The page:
I wished that I had a dark pair of sun glasses to complete my detached punk look. As the band played in pointless precision without a hint of rawness or self-depreciation that could have partially redeemed them, I started my huge band-naming ritual, going through a list of all the bands I liked from my record collection. The order always had to be the same: “The Ramones, the Dead Kennedys, the English Beat, Black Flag….” I repeated those four sixteen times, but then realized that I needed to add four more: “The Sex Pistols, Fear, the Rezillos, the Who….” I did eight sets of eight, but then accidentally thought of another great band, the Avengers. So, I had to think of seven more bands. This made the list 16 long, which I repeated 16 times, plus an extra two times in case I had miscounted, along with a few repetitions of the first four bands, ending, of course, with the Ramones. At that point, it hit me that I had to do the same thing over again, but put the whole thing in quotation marks, “Quote the Ramones, the Dead Kennedys….” But then I couldn’t end with the quotation mark version, so I needed to repeat the original version of the list of 16, 16 times. I hardly noticed the live show ending and the crowd trickling away.
It was extremely frustrating that I could never just relax and experience a moment; whatever was going on around me — conversation, class, a party, or that outdoor band playing — I was constantly repeating rituals in my head, touching things, re-reading words over and over, etc. I decided after the spring festival to go to the library that night on campus to see if I could find out anything about my mental condition. It must have a name, maybe even a treatment.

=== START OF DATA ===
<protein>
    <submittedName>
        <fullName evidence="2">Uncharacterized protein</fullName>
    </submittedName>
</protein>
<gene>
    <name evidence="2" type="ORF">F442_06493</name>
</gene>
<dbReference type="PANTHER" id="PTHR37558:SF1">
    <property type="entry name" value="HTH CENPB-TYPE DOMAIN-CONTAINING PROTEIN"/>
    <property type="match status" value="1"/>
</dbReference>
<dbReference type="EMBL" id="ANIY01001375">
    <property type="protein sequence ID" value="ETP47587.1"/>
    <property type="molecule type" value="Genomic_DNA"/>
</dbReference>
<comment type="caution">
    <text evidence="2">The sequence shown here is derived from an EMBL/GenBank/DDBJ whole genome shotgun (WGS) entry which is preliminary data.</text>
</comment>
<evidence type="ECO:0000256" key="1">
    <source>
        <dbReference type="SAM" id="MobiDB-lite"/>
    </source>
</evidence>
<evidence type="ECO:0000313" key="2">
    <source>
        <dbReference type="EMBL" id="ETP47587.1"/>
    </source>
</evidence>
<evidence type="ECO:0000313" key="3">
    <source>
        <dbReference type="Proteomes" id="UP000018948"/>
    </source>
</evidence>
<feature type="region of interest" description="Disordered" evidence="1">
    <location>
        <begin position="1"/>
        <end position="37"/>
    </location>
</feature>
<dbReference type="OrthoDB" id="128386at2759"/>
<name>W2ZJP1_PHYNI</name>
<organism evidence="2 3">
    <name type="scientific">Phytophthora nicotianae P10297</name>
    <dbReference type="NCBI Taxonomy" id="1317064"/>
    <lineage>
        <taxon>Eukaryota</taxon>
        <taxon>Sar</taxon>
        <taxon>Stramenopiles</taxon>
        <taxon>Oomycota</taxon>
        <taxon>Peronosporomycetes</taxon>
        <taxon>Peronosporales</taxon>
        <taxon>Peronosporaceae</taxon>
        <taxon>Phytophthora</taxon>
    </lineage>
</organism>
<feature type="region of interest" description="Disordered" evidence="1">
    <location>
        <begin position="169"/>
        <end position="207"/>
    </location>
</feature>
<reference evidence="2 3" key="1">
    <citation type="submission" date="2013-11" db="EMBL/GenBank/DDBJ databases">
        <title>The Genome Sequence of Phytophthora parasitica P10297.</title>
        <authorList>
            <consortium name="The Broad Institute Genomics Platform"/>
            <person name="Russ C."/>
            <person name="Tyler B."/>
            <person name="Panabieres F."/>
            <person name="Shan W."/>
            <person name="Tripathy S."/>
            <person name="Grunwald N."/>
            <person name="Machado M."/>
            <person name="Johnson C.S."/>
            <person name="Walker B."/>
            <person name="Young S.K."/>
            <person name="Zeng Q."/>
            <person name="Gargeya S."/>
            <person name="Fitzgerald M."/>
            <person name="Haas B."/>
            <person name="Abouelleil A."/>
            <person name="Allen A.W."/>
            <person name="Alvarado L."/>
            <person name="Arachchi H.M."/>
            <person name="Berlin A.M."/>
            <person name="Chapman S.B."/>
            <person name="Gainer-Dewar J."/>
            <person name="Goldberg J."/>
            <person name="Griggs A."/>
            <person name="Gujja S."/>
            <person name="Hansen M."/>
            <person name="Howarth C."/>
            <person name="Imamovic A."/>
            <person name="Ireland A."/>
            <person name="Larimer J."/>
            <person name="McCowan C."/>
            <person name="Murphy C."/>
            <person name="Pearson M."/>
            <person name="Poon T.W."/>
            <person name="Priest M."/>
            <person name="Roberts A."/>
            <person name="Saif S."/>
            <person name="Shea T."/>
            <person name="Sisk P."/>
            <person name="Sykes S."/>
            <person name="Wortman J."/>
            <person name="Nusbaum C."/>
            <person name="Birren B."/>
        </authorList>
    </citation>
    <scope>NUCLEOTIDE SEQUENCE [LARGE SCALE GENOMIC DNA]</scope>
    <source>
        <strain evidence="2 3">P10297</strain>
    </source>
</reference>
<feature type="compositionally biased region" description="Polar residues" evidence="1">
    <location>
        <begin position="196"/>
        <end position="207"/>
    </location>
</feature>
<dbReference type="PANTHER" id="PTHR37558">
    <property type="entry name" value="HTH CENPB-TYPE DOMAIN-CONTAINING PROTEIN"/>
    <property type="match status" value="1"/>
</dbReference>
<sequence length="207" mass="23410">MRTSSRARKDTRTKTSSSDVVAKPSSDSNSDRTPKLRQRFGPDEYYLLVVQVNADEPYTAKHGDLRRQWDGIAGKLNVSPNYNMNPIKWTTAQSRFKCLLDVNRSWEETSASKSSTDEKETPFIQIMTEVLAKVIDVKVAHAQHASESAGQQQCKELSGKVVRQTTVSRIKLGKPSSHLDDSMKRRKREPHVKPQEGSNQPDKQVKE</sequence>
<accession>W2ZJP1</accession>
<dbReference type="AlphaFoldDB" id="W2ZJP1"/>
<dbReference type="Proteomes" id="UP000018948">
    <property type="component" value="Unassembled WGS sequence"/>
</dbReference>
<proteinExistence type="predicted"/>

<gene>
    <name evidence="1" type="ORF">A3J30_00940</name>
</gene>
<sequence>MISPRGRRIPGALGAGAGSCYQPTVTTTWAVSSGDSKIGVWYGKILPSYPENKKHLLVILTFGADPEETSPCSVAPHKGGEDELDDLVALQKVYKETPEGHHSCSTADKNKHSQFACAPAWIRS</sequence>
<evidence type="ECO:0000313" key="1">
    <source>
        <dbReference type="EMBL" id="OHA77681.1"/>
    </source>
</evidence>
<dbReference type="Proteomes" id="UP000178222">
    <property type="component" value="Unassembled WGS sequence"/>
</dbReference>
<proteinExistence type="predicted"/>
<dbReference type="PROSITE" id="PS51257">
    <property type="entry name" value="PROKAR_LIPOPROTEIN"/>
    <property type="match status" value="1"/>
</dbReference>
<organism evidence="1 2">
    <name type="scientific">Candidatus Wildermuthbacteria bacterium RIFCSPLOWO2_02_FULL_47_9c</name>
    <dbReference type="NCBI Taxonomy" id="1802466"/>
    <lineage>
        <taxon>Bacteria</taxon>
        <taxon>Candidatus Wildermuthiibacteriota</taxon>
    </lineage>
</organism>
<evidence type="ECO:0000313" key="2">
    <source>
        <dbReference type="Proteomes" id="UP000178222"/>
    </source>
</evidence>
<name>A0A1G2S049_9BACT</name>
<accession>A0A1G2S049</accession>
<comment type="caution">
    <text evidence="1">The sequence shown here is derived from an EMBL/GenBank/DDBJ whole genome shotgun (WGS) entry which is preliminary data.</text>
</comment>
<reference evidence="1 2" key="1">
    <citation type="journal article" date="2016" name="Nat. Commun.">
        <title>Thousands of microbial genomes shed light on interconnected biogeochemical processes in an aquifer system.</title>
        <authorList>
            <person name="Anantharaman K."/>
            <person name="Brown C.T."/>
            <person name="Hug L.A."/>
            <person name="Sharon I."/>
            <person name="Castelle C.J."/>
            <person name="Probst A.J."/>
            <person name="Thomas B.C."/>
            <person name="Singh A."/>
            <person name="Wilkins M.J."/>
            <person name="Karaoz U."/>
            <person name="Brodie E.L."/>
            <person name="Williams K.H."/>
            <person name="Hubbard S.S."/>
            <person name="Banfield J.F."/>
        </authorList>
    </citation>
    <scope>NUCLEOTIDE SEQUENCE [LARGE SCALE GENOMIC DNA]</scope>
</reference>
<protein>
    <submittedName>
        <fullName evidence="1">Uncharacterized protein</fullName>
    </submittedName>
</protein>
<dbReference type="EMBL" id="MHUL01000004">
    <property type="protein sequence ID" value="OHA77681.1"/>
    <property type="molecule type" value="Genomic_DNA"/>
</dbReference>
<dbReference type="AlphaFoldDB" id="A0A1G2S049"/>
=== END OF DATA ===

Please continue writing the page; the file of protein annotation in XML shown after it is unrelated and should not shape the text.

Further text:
I headed over to the Rockefeller Library and spent several hours looking for information about repetitive habits. Finally, I came across a description of a mental illness called obsessive compulsive disorder, or OCD. People suffering from OCD felt compulsions to perform repetitive tasks even though they hated doing them. The book didn’t describe my rituals exactly, but I knew that this was it, I had found a description of my condition. It had a name. And this meant that other people suffered from it as well. I felt a wave of relief sweep over me. It was so good to know that it was something real, and I wasn’t alone.
The description of OCD made a lot of sense: it’s a neurosis, not a psychosis, the literature said. That meant that even though they couldn’t stop themselves, sufferers knew that what they were doing was irrational. This knowledge wouldn’t reduce my symptoms, but it was reassuring. I sat at the little library desk smiling and thought, I’m not crazy about being crazy, I really AM crazy!
Back in my dorm room, I took off my shoes, carefully placed them facing the window, touched the doorknob, my record player and the desk. I touched the desk a second time then sat on my bed. I wanted to finish the book I had been reading, Robert Heinlein’s Stranger in a Strange Land. I looked at the book, but didn’t open it up. The last time I had tried reading it, I was stuck for hours re-reading the words at the end of one of the pages and I knew that I’d just end up getting stuck again. I looked out the window up at the stars, thinking about the countless beings on other planets who must be looking up at the stars, too. I closed my eyes and focused on sending them a telepathic message: I’m here.